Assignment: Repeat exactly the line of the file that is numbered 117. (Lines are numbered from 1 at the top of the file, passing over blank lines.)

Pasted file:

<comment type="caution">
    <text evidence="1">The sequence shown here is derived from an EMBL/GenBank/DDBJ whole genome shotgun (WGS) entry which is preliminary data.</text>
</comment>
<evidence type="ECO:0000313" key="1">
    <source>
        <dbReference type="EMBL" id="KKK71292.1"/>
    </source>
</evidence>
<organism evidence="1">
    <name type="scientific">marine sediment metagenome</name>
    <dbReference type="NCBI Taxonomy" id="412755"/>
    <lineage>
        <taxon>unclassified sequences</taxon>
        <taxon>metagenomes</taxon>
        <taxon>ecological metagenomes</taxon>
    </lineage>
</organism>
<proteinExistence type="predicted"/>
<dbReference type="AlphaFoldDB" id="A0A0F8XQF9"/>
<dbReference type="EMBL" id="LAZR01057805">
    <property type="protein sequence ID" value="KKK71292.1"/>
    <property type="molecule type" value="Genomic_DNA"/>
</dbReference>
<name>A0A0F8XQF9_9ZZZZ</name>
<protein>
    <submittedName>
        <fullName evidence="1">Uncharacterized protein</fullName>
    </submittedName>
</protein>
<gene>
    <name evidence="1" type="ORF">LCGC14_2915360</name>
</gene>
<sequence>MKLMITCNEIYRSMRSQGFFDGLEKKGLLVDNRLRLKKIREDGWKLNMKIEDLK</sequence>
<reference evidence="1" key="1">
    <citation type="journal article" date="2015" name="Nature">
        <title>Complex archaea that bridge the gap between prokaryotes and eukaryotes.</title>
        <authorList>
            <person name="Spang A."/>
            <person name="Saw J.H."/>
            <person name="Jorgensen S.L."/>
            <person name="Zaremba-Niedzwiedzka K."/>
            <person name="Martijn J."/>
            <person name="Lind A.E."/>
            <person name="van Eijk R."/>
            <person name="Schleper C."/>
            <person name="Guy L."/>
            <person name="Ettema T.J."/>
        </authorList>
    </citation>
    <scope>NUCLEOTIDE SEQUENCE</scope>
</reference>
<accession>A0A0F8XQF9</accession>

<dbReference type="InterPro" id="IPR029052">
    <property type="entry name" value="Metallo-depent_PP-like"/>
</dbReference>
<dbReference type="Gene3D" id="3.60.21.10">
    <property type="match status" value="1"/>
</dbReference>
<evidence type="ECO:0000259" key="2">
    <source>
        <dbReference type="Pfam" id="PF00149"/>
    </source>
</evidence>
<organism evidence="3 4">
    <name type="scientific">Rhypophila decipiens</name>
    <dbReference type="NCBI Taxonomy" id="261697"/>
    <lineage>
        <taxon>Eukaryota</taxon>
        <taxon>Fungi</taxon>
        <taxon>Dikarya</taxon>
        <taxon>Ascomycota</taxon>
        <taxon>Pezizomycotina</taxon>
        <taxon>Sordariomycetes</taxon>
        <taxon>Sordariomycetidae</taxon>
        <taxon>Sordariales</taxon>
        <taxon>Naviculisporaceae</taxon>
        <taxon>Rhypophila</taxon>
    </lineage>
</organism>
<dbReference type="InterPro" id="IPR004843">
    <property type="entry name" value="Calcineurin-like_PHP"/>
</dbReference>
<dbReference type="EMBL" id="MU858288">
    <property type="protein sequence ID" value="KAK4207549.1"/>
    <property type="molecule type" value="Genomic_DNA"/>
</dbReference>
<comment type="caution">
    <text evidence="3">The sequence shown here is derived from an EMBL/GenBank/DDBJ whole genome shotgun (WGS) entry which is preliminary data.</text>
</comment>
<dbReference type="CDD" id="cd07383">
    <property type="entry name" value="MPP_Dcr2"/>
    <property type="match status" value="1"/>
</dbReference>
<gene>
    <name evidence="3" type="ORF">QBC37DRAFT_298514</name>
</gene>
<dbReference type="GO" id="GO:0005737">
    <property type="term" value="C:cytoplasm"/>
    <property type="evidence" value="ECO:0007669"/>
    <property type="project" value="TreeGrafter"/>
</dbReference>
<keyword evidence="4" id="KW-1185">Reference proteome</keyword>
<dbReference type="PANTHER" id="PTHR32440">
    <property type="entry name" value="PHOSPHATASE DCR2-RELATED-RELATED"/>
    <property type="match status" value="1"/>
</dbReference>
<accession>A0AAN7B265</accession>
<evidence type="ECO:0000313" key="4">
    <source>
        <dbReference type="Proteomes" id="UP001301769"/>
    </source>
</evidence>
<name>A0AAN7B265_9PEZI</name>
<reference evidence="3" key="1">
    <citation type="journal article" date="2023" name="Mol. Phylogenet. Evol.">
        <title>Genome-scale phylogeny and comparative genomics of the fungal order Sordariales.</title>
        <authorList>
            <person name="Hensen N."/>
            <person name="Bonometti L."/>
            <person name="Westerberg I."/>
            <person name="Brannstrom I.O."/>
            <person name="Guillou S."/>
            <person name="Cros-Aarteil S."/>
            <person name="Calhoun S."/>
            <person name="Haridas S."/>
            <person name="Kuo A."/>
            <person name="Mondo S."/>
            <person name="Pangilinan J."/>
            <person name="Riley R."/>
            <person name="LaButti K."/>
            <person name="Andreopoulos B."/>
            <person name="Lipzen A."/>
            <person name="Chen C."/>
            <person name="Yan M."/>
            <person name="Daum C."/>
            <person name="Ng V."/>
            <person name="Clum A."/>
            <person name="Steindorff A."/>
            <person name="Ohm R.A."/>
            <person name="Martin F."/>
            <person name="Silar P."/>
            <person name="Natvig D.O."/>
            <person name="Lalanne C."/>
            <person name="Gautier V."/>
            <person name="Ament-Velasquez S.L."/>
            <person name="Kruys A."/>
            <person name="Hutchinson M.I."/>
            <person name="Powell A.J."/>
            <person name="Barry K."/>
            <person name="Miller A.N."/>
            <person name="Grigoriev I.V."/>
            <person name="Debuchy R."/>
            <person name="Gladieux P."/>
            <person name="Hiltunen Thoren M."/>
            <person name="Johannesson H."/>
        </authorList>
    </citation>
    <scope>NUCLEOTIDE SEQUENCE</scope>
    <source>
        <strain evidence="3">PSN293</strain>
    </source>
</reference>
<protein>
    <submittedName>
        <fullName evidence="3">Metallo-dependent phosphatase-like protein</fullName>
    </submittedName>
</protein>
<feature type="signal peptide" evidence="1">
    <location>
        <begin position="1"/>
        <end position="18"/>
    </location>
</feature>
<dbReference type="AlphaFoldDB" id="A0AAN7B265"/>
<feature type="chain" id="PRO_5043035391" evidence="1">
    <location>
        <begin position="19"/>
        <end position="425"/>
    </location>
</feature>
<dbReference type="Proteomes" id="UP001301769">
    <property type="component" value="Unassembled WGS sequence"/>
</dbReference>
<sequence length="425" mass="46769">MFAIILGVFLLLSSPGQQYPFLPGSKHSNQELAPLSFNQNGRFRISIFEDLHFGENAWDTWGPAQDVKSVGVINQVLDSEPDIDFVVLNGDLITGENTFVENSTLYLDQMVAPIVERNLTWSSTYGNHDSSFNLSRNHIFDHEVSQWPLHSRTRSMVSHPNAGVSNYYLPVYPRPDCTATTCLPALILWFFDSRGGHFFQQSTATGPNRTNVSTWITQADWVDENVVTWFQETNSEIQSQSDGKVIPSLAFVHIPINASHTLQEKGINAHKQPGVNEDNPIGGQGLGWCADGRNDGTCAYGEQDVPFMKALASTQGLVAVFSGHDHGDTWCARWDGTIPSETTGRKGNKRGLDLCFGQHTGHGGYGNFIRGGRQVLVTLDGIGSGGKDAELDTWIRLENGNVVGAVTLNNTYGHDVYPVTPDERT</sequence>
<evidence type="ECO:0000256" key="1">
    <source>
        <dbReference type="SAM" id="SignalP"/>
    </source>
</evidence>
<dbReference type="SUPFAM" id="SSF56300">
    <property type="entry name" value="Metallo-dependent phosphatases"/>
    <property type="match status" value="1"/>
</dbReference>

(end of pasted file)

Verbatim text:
        <authorList>